We recently reported that a storm system was gearing up off the Gulf of Mexico and on a path to impact Central Florida. The National Hurricane Center (NHC) is keeping a close eye on the system due to its potential to become dangerous. At the time, the potential for development was low. That changed In yesterday’s 2:00 pm tropical update.
A low-pressure system has developed off the Gulf Coast, which does not bode well for Central Florida. Previously the storm system was disorganized and lacked the low-pressure system needed to become a Tropical Storm. Because of the development of a low-pressure system, the NHC has upped the chances of potential rotational development (Tropical Storm designation or higher) from 10% to 20% over the next 2 days. The potential to become a Tropical Storm remains at 20% over the next 7 days as the storm slowly makes its way to Florida.
It is the slow-moving progression that is the biggest threat to Orlando currently. When a storm moves quickly through an area, it can only do so much damage. A storm’s real danger is when it lingers. Think of it like touching a hot stove: if you briefly touch it, it may hurt, but you won’t be seriously burned. If you let your hand rest on it, you’ll sustain a serious injury.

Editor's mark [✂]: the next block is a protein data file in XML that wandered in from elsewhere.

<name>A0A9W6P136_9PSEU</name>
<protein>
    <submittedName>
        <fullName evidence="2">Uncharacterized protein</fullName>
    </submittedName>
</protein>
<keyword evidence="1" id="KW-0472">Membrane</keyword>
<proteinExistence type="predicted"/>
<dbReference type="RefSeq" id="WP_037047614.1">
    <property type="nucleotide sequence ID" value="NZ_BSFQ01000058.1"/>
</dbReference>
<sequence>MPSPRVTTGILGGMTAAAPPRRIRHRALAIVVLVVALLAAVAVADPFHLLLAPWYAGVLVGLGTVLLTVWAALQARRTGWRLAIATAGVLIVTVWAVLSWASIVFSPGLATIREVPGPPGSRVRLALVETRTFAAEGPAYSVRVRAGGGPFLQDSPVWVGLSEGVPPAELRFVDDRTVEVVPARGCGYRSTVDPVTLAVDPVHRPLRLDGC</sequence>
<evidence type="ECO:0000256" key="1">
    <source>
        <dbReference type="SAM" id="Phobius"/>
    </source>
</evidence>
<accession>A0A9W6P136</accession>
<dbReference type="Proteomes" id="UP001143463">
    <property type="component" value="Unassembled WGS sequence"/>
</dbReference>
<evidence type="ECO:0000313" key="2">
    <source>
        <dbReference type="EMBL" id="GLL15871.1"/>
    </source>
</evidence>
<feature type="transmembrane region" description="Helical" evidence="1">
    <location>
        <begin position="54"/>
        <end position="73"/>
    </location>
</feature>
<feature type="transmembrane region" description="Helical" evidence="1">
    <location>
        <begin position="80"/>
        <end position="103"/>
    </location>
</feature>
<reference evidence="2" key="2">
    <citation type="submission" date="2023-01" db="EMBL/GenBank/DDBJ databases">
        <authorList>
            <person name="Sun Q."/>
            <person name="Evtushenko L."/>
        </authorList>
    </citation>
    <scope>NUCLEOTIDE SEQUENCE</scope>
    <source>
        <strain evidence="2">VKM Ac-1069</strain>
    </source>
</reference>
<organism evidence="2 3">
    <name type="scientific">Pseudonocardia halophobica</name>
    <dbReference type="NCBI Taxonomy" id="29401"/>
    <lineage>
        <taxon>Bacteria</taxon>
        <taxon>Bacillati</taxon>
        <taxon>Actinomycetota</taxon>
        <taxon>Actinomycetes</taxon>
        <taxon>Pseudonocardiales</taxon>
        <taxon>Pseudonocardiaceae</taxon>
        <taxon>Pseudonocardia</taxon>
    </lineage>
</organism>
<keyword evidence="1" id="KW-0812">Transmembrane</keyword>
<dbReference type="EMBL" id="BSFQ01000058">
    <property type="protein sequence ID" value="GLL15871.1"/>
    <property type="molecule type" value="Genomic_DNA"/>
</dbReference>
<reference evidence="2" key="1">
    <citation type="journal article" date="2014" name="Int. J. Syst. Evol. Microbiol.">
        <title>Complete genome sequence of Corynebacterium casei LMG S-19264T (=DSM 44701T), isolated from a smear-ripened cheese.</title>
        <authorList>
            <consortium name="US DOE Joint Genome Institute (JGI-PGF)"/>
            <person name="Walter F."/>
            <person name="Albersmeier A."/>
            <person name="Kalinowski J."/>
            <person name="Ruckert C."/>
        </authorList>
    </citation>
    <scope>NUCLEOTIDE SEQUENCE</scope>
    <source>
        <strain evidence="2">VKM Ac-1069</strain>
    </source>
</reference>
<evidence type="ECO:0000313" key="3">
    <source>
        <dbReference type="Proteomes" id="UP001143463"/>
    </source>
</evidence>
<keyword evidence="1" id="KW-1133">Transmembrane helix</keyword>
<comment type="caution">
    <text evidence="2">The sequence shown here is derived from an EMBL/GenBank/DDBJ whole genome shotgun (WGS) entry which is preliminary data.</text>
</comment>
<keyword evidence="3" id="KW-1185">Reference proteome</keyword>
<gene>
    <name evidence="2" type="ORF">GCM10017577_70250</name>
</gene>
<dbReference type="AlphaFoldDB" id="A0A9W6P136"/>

All hurricanes begin as disorganized storms over the Ocean. The longer the storm remains over the ocean, the more potential it has to become one cohesive storm. It also has more time to accumulate moisture that will then come back down as rain. A storm that moves slowly will carry a lot of rain and dump it in one area over a long period of time. When this happens, flooding occurs.
Flooding is the biggest risk to Central Florida at this time. The storm has not yet developed into a cyclone formation; whether it does or not remains to be seen. That means while a hurricane is possible, flooding is currently the number one concern. “Rainfall totals could average around 2 inches in some areas of Central Florida with as much as 3 inches closer to Lake Okeechobee, leading to localized floodinga nd standing water,” according to the National Weather Service.
Flooding is a common occurrence in the area due to its low elevation and centralized position (making it a target for both Atlamtic and Gulf storms). Just because it is common doesn’t mean it is safe though. Especially for tourists who do not deal with tropical weather regularly. Flooding also has the potential to cause serious injury or damage, as we saw last year with Hurticane Ian.
As always, stay tuned right here. We will continue to keep a close eye on this storm and any others with the potential to impact Central Florida. We will bring you the latest with any developments that could disrupt your Walt Disney World vacation.